This current phase of her career, in a position making tangible steps to increase equity in ways that Walker has researched and lectured about, comes with its own set of challenges.

“I’m fortunate because I’m able to do administrative work that fits with my passion…but I also feel like the biggest barrier to all the things I want to do is limited time,” Walker said.

It has meant cutting back on research and teaching, but she remains focused on creating inclusionary spaces.

“I’ve always had the passion to fight for people who didn’t at the moment have the voice or the power or strength to fight for themselves,” Walker explained. “I always felt really uncomfortable with people being treated differently based on things other than their performance, based on their identity, things they didn’t have control over.”

Her everyday interactions with students continue to challenge her perspective and remind her of the work that needs to be done. The anti-Black racist email targeting UMass for Black Lives last semester was an especially acute reminder.

“As much as we’re doing, as much as everyone is fully invested in this work, we still have so much more to do,” Walker noted. “It is incredibly emotional taxing in ways I’m not sure you can imagine unless you were doing it. But at the same time, there is so much gratification when we see the material experiences of student shift.”

Walker recalled keeping in contact with students who participated in UMass for Black Lives or Allies Against Ableism and collaborated with the DEI office.

“Typically, those students come to me in moments of distress…It’s so nice to see the growth from that moment and for them to say: because [we] did this, I am experiencing this part of campus better,” Walker said.

A common criticism of these freshly minted advocacy roles within public administration is that their perspectives and thus initiatives easily become too insular, institutionalized and isolated from the everyday experiences of students.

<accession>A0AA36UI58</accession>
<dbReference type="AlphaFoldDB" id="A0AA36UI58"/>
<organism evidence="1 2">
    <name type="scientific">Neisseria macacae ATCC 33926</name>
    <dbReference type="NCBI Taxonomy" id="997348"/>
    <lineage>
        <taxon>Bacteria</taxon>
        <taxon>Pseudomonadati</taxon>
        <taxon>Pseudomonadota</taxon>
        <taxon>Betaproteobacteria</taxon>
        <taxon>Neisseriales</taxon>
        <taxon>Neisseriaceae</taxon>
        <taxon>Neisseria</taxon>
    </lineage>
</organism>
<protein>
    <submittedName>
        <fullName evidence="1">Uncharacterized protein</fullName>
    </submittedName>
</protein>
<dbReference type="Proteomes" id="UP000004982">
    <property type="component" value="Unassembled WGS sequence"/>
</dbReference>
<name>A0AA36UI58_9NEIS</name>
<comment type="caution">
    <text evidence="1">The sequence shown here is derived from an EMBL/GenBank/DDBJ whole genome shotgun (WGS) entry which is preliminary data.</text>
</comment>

Walker acknowledges that limited resources such as time, personnel and expertise can constrain the efforts of UMass equity and inclusion programs. She noted a desire to spend more time talking to the community. “We are a small office, so we [root] all of our decisions in data,” Walker said. The DEI office developed a podcast because data revealed they needed an engaging method to increase awareness. The concept of Campus Climate Improvement grants arose similarly from campus feedback.

At the beginning of her career Walker never saw herself working at this level within higher education, much less living in the Northeast. She started at Georgia Tech and then transferred to Stetson University where she got her undergraduate and MBA degree. There was a time when she flipped houses with her dad, which ground to a halt when the recession hit in 2008. Walker realized, “I cannot at this age just wait it out. I decided to go back to school to get my Ph.D.”

When she got the offer to join Isenberg’s sports management department, she accepted for its top tier program, but always thought she would come back south; instead, she fell in love with her department. Her team at the DEI office motivates her similarly.

“Our office is small, but we punch way above our weight class,” Walker said. “It’s an environment of growth. I’m the kind of person who seeks [personal] growth. This is where I am supposed to be.”

Grace Fiori can be reached at [email protected]